Tue, Aug 02, 2011 - Page 9 News List

Officials desire short-term benefits, but ignore long-term risks

By Michael Boskin

Wealthy Europe and the US, crown jewels of mixed capitalist democracies, are drowning in deficits and debt, owing to bloated welfare states that are now in place (Europe) or in the making (the US). As Europe struggles to prevent financial contagion and the US struggles to reduce its record deficits, their dangerous debt levels threaten future living standards and strain domestic and international political institutions. The ratings agencies are threatening additional downgrades; others envision an eventual breakup of the euro and/or demise of the US dollar as the global reserve currency.

The economists Ken Rogoff and Carmen Reinhart estimate that public debt/GDP ratios of 90 percent are associated with sharply diminished growth prospects. Greece’s debt ratio is more than 120 percent, Italy’s is about 100 percent and the US’ is at 74 percent, up from 40 percent a few years ago — and rapidly approaching 90 percent. The IMF estimates that each 10-point increase in the debt ratio lowers economic growth by 0.2 percentage points. Thus, increases of 40 percent to 50 percent of GDP risk cutting long-run growth in half in parts of Western Europe, and by one-third in the US — a devastating reduction in gains in living standards over the course of a generation.

Worse yet, the burden of banking losses that will sooner or later be socialized, and that of future unfunded public pension and health costs, are often understated in official debt figures. Moreover, the problematic finances of some sub-national governments, for example in the US and Spain, will place pressure on central governments for fiscal aid.

In Europe, voters in fiscally responsible countries like Germany and the Netherlands are balking at bailouts of governments, banks and bondholders. US voters traditionally have favored smaller government and lower taxes than Europeans have favored (or at least tolerated). Add continued anger over financial bailouts, rising spending and the exploding national debt, and even the US’ Democrats — the country’s traditional big-spending party — are finally talking deficit reduction.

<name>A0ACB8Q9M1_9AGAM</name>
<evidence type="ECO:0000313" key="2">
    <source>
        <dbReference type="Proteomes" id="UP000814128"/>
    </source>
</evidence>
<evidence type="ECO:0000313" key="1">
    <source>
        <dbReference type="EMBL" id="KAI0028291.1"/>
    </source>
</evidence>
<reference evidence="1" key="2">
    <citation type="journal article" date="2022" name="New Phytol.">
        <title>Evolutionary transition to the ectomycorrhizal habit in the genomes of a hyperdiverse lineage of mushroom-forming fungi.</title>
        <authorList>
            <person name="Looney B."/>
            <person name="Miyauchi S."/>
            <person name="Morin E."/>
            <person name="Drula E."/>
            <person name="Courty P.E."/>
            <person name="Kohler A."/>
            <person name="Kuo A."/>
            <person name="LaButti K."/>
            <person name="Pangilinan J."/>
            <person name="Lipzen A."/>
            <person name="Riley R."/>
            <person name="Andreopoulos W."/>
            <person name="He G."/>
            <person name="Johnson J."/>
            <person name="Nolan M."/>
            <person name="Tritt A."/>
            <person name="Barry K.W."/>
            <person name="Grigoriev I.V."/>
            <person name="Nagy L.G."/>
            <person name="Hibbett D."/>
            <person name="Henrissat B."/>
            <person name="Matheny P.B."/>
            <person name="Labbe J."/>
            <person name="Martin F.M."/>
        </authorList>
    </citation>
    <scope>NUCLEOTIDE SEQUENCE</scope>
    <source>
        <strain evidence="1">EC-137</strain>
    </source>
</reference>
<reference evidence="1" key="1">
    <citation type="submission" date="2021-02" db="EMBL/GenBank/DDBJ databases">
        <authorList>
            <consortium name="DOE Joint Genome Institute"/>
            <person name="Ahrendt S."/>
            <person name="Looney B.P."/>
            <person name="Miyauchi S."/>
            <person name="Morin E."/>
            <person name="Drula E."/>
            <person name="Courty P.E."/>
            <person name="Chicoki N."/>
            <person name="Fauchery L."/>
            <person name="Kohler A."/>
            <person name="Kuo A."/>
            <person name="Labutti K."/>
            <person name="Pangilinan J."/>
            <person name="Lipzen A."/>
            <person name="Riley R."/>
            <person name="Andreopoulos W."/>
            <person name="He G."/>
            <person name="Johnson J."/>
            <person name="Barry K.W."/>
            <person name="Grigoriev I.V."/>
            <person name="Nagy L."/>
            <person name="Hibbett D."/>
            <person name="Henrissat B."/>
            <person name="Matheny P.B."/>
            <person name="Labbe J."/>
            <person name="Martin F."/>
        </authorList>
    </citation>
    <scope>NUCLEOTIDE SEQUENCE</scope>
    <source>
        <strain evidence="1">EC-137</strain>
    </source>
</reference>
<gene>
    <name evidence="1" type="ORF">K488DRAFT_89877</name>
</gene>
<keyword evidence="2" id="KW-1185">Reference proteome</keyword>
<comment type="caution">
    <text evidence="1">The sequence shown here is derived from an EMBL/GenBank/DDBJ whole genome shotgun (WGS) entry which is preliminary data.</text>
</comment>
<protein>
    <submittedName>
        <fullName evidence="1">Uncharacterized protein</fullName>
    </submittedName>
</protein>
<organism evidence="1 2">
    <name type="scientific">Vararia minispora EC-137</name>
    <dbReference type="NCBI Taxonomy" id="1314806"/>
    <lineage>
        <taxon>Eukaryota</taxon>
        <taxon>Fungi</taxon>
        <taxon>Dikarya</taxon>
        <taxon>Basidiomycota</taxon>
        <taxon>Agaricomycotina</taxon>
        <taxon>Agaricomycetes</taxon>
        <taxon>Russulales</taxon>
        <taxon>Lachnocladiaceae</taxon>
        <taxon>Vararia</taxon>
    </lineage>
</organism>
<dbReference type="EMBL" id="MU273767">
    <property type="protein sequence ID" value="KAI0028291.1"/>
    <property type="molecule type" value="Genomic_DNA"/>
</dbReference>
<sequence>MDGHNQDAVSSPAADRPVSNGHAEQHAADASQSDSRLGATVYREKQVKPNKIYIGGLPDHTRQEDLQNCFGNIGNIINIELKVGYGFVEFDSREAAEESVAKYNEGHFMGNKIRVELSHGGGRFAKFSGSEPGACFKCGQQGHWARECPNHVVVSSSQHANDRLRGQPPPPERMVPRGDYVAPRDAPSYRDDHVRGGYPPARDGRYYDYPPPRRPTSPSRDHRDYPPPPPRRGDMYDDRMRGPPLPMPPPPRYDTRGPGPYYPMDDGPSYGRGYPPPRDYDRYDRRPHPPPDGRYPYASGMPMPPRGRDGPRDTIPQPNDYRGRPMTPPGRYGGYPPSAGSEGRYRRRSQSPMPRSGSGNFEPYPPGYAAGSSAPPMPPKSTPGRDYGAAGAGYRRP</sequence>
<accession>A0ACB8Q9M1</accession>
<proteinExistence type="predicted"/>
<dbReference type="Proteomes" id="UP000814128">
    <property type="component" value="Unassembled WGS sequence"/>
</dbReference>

Following the last deep US recession, from 1981 to 1982, when the unemployment rate peaked at a higher level than in the recent recession, Democrats blasted then-US president Ronald Reagan over deficits of 6 percent of GDP. Republicans now berate US President Barack Obama for deficits of 10 percent of GDP. Similar political and substantive jockeying occurs in European countries.

The simplistic categorization of political parties by their preference for a particular size of government masks more complex intraparty tendencies. The US’ Republican Party has three types of fiscal conservatives: supply-side tax-cutters, those who would limit government spending and budget balancers. They historically have feuded over tactics and strategy, but, since the deficit is the difference between revenues and outlays, they are closely interconnected. Indeed, because the sum of all future tax revenues (discounted to today) must cover the sum of all future spending plus the national debt, the only way to keep taxes relatively low is to control spending.

Just as Democrats have long championed more government spending, and more benefits for more people, either on ideological grounds or as a political coalition-building strategy, so Republicans have regarded the goal of lowering taxes. So, not surprisingly, Republicans are using the vote on the debt ceiling to force cuts in entitlement spending, while Obama and congressional Democrats are using it to force higher taxes, in part to fracture their opponents’ coalition.

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